Archive for the ‘Wages’ Category

Different Types of Salary Increases

November 12th, 2013

Different Types of Salary IncreasesEarlier in the year, PEO Advantage shared some tips for determining workplace salary grades (How Do I Determine What To Pay a New Employee?) But, once you’ve determined what to pay a new employee, that’s only half of the battle. Assuming you want to retain employees, you’ve got to provide them with something to look forward to or work towards – promotions and raises!

The following are standard types of increases and adjustments.

Merit Increase: A merit increase is a salary increase based on performance. Employees must meet or exceed preset business goals or performance criteria in order to receive an increase in pay.

Promotion: A promotion takes an existing employee and promotes them to a different position within the Company that often pays a higher salary and/or provides better benefits and perks.

Market Adjustments: Market adjustments do not have to do with performance but instead have to do with external conditions – market conditions to be precise. If an employer sees that Vice Presidents of Sales in similar companies make on average about $10,000 more each year than what they are paying their current employee, OR, the market is improving and the company is currently making more money than it has in the past, employers may increase the VP of Sales’ salary. This helps to strengthen employee satisfaction and retention.

One-time Incentive: A one-time incentive is a lump sum payment granted to recognize individual and/or department productivity. These can be given at any time and at any frequency over the course of a year.

Now, keep in mind that you can create a really competitive incentives program that combines two or more of the abovementioned salary increase opportunities. If you currently work with a PEO, be sure to run your ideas by them; PEOs are experts in attracting and retaining top talent – they help make sure the right talent is hired and stays put.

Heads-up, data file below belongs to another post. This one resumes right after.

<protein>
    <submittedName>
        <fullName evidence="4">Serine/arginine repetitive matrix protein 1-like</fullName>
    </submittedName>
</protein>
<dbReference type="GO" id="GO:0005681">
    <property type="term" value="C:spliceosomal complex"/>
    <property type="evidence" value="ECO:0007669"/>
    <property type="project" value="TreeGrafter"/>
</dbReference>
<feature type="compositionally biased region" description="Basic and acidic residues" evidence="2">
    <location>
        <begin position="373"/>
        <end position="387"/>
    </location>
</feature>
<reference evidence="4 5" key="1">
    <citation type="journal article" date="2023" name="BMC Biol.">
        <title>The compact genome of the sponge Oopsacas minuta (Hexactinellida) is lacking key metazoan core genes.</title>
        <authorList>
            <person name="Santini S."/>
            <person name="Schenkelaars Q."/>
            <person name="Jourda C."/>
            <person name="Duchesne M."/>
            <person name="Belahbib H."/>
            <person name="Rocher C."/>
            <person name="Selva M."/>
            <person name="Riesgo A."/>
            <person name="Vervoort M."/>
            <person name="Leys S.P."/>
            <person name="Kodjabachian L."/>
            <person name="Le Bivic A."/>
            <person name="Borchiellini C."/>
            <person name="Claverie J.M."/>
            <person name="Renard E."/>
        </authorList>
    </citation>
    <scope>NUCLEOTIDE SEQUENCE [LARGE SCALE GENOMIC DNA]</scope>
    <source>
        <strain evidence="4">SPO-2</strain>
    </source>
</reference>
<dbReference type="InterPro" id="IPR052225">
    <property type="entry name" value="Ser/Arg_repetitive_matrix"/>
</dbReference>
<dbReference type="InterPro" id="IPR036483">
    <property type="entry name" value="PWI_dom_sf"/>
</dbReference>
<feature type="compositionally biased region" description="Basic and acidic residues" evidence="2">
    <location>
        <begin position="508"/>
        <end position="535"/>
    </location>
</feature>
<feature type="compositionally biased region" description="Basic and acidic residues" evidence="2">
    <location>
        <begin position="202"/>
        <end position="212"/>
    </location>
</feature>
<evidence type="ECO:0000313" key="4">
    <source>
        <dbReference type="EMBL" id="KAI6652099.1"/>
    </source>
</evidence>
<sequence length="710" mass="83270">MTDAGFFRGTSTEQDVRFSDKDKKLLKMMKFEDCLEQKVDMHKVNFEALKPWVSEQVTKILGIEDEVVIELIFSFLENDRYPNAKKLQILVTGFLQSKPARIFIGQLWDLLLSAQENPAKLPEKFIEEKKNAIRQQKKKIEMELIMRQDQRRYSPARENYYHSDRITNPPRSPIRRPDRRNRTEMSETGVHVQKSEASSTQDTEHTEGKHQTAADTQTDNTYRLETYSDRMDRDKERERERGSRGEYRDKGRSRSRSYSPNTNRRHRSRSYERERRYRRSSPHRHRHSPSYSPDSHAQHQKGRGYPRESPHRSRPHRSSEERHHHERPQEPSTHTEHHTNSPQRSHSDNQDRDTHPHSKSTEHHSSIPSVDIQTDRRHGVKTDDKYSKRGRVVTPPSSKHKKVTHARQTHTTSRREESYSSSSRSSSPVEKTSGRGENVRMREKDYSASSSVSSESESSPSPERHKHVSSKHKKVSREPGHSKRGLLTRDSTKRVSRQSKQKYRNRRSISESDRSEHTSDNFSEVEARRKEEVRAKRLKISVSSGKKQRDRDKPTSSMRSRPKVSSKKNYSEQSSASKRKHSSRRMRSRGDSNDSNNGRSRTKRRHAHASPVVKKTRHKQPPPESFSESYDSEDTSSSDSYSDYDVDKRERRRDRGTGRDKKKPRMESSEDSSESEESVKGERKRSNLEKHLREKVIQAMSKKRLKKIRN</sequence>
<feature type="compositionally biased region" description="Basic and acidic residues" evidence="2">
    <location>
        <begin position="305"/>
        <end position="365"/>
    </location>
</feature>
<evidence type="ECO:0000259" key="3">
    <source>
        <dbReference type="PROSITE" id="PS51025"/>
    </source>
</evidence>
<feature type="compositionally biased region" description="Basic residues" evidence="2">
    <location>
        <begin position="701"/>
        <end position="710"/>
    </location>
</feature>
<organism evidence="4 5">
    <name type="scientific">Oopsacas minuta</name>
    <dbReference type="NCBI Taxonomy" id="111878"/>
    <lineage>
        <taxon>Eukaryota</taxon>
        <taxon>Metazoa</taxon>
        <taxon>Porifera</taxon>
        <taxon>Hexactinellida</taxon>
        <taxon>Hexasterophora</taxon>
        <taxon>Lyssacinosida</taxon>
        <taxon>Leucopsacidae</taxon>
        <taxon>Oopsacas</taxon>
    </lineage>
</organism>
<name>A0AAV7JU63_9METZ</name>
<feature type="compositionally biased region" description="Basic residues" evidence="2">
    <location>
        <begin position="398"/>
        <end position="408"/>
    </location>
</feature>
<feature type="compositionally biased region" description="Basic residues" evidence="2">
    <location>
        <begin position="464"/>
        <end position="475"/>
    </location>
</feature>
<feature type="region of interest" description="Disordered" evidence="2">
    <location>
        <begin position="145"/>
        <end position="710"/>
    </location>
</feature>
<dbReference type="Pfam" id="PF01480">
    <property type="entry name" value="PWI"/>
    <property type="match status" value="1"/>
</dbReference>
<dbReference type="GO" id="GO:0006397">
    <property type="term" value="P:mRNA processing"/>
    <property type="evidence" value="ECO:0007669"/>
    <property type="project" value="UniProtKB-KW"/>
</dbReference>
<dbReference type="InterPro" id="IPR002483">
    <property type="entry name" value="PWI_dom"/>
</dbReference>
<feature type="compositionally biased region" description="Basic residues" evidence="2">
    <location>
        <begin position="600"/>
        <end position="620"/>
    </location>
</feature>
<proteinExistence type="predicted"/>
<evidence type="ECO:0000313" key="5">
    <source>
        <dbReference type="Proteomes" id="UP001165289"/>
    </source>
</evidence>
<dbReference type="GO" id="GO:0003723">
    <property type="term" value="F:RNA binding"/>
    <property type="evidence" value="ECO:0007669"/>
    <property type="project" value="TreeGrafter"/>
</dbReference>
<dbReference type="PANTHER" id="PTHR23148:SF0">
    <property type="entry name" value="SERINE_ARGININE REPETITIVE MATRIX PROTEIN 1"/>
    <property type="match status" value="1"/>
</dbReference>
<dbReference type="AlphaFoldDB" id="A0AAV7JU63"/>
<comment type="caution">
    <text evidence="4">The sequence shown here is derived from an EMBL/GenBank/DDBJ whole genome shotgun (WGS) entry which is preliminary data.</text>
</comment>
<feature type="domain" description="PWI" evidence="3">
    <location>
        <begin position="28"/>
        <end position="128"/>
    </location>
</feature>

For more information on pay grades, payroll, or PEOs, contact PEO Advantage today.

Minimum Wage Increases for 2013

June 4th, 2013

We’re well into 2013, but if you’re just now hiring someone in the middle of the year, you may not know that a few states had minimum wage increases in 2013. 10 of them – to be exact!Minimum Wage Increases for 2013

Let’s review:

  • Arizona – $7.80
  • Colorado – $7.78
  • Florida – $7.79
  • Missouri – $7.35
  • Montana – $7.80
  • Ohio – $7.85
  • Oregon – $8.95
  • Rhode Island – $7.75
  • Vermont – $8.60
  • Washington – $9.19

Federal minimum wage remains at $7.25/hour, although that may change in the near future.  President Obama has proposed indexing the minimum wage to inflation so that it increases each time the cost of living increases. The Fair Minimum Wage Act of 2013 has been introduced in the U.S. Senate and House of Representatives and if passed would raise the federal minimum wage to $10.10 per hour by the year 2015. The minimum wage would then be adjusted each year after that to keep up with the rising cost of living.

Currently, the federal minimum wage of $7.25/hour supersedes state minimum wage laws where the federal minimum wage is greater than the state minimum wage. In states where the state minimum wage is greater than the federal minimum wage, the state minimum wage takes precedence.

Need help sorting through minimum wage laws? Ask your PEO! If you are not currently working with a PEO or payroll service provider, contact PEO Advantage today to learn more. Wage and hour laws can be complex – but you don’t have to face them alone!

What Do I Do If I’ve Accidentally Overpaid An Employee?

May 17th, 2013

Overpaying an EmployeePart-time sales rep Mike typically works 30 hours a week, but this past week his schedule was slightly different because of a family obligation that required him to take a few days off. He only worked 14 hours and you just accidentally paid him for 30. Uh-oh.

Now what? If you’re not “buddies” with Mike, confronting him about the situation can be awkward, to say the least! Will he recognize that he’s been overpaid and come to you? Should you wait to see what happens?